Robert Jenrick and ‘Cash for Favours’ Row

With parts of the UK hitting 31 degrees today one would be forgiven for thinking that’s the reason why Robert Jenrick has been left red-faced. The reality, however, is that the Housing Secretary has found himself in hot water over a ‘cash for favours’ row involving the billionaire former newspaper tycoon Richard Desmond.

Following pressure from Labour, Mr. Jenrick was forced to release a dossier of correspondence between himself and Mr. Desmond dating from as far back as November 2019. Correspondence from the 9th of January makes it clear that the Housing Secretary was “insistent” that Mr Desmond’s 1500-home Westferry Printworks project be approved the next day to ensure that the property developer wouldn’t be affected by changes in the London CIL regime – changes which would cost between £40-£50million.

In a string of texts the property tycoon states that he appreciated Mr. Jenrick’s speed “as we don’t want to give Marxists loads of doe [sic] for nothing!”. The ‘Marxists’ in this instance are the Labour Council of Tower Hamlets who would have used those extra millions to do Marxists things like, er, fund social care and NHS services. Mr Desmond went on to mention the “doe” in question when he reminded Mr Jenrick that “We have to get the approval before January 15 otherwise [there is a] payment of £45 million pounds to tower hamlets…”.

Mr. Jenrick later quashed his own ruling, acknowledging that the decision was “unlawful”, he stated in the Commons: “On reflection, I should have handled the communications differently”.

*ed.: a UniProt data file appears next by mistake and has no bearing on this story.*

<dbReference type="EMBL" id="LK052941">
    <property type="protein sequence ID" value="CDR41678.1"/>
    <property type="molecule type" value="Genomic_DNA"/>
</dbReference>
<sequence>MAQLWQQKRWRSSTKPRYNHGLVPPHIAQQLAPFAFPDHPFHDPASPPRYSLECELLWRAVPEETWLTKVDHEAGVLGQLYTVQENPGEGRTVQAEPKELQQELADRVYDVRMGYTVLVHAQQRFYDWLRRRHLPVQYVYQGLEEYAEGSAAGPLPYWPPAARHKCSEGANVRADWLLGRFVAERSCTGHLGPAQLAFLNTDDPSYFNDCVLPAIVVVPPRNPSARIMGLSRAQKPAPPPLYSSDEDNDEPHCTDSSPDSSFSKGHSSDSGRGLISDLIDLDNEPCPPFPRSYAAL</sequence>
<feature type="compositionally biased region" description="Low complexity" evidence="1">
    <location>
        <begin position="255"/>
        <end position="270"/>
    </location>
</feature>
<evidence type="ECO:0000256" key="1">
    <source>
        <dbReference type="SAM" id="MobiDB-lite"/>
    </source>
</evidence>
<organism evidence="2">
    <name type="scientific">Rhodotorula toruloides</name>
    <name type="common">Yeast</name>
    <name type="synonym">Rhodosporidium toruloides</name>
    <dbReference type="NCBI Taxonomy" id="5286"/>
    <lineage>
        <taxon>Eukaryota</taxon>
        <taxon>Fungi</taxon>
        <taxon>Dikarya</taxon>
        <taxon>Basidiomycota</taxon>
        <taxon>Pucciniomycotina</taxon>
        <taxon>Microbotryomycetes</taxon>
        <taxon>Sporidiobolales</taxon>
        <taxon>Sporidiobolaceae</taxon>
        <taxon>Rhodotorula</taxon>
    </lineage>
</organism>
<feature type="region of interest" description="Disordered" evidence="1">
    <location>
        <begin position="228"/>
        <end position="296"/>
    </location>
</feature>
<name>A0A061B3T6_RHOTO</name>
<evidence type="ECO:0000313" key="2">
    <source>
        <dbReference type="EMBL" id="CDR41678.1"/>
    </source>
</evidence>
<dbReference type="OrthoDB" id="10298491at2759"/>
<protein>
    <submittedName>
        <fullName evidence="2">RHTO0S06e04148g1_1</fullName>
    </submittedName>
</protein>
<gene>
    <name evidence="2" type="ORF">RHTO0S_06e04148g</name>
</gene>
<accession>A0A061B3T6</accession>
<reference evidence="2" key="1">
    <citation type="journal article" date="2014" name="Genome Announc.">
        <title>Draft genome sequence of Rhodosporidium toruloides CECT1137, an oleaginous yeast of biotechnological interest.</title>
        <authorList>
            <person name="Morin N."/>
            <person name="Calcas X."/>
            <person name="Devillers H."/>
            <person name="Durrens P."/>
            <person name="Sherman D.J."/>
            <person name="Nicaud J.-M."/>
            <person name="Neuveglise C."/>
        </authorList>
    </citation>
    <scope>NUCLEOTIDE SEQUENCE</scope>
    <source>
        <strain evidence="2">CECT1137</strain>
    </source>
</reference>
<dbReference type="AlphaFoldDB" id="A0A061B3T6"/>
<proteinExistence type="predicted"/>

But surely this raises questions as to how the Housing Secretary found himself in this situation in the first place? The pair are said to have met at a Tory fundraiser where they were seated at the same table; Mr Desmond is said to have donated £12,000 to the Conservatives two weeks after Mr Jenrick intervened in the planning decision – a small price for a £45million reward.

In normal circumstances you might expect this to be a sackable offence, but I don’t suppose these are normal circumstances are they? With Bojo confirming the matter to be “closed” the Housing Secretary looks safe. I mean, this is the government who failed to sack Dominic Cummings for blatantly breaking the lockdown rules he helped implement, so should we really expect anything different?

In the end, when the Housing Secretary was met with the question of who should receive £45million: a wealth property mogul or some of the poorest people in Tower Hamlets, he chose the former. This issue rightly raises broader questions about the standards we expect of our elected officials. Unfortunately for us plebs, however, the government clearly deems political corruption to fall well outside of those said standards.

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